2.  Personalize content and be personal.

“With digital print technology it’s so easy to tailor your direct mailing to your recipient. Use their name, business name, interests, any relevant information you have about them on your database to make your direct mailing personal, relevant and responsive.” –Amie Peters, Head of Direct Mail at An Post, Ireland

3.  Be specific with your call to action, and focus on just one.

“Marketers should be blunt and clear in describing what the next step should be for the recipient. Keep the design of the direct mail piece simple and uncluttered. Place emphasis on the call-to-action and make sure it supports the one main idea of the piece.” –Cynthia Fedor, Marketing Team Lead, QuantumDigital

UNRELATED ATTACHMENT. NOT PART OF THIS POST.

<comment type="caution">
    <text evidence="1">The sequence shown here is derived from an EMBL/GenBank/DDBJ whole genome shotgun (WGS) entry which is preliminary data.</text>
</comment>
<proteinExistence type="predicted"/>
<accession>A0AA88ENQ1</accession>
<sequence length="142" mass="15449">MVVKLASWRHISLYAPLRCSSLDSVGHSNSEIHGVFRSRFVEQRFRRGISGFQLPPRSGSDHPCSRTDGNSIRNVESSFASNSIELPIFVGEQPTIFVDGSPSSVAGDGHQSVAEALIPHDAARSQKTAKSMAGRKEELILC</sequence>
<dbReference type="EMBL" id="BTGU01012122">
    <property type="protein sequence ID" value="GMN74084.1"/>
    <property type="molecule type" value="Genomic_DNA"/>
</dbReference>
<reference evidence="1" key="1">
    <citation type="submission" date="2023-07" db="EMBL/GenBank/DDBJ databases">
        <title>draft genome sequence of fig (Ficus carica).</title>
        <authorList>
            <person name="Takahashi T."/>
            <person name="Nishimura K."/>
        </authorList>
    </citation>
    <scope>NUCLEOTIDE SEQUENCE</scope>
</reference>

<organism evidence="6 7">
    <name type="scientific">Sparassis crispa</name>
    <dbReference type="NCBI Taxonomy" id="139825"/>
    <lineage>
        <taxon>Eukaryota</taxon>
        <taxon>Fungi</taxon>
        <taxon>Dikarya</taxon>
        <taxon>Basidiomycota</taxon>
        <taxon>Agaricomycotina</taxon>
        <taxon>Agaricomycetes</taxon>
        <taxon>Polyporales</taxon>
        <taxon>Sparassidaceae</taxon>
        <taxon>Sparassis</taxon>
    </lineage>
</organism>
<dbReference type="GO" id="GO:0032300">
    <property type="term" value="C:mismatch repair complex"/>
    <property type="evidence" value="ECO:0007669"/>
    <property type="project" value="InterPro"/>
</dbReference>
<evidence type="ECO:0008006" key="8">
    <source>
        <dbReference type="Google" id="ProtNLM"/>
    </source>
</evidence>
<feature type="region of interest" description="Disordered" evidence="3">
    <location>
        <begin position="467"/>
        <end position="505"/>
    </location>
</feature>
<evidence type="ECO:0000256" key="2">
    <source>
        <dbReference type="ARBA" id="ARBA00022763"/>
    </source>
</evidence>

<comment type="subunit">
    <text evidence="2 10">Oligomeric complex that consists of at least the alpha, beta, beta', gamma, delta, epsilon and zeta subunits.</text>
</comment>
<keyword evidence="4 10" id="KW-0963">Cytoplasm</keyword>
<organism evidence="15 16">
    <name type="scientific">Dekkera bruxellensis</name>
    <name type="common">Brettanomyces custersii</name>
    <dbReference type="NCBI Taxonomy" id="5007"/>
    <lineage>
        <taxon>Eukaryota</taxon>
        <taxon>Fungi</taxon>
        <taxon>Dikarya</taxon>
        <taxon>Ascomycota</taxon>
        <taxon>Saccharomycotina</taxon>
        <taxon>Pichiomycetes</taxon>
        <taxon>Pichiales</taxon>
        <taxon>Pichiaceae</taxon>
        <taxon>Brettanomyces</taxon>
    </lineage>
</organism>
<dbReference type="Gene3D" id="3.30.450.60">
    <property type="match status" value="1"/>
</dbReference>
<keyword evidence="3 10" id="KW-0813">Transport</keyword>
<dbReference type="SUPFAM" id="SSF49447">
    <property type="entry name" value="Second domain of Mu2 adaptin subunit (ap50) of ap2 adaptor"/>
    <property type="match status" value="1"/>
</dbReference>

4.  Include a way to track performance, then test and measure what works.

“Make sure your efforts are measurable. No matter how awesome your direct mail piece is, you’ll never know unless you can track it. Examples of the easiest ways to do this would be to have a question like, “How did you learn about us?” or have them enter a code from the direct mail upon registration.”  –Brittney Honkomp, University Student, Texas

5.  Continually optimize and be consistent with direct mail efforts.

“Prepare. Test. Measure. Analyze. Modify, Repeat.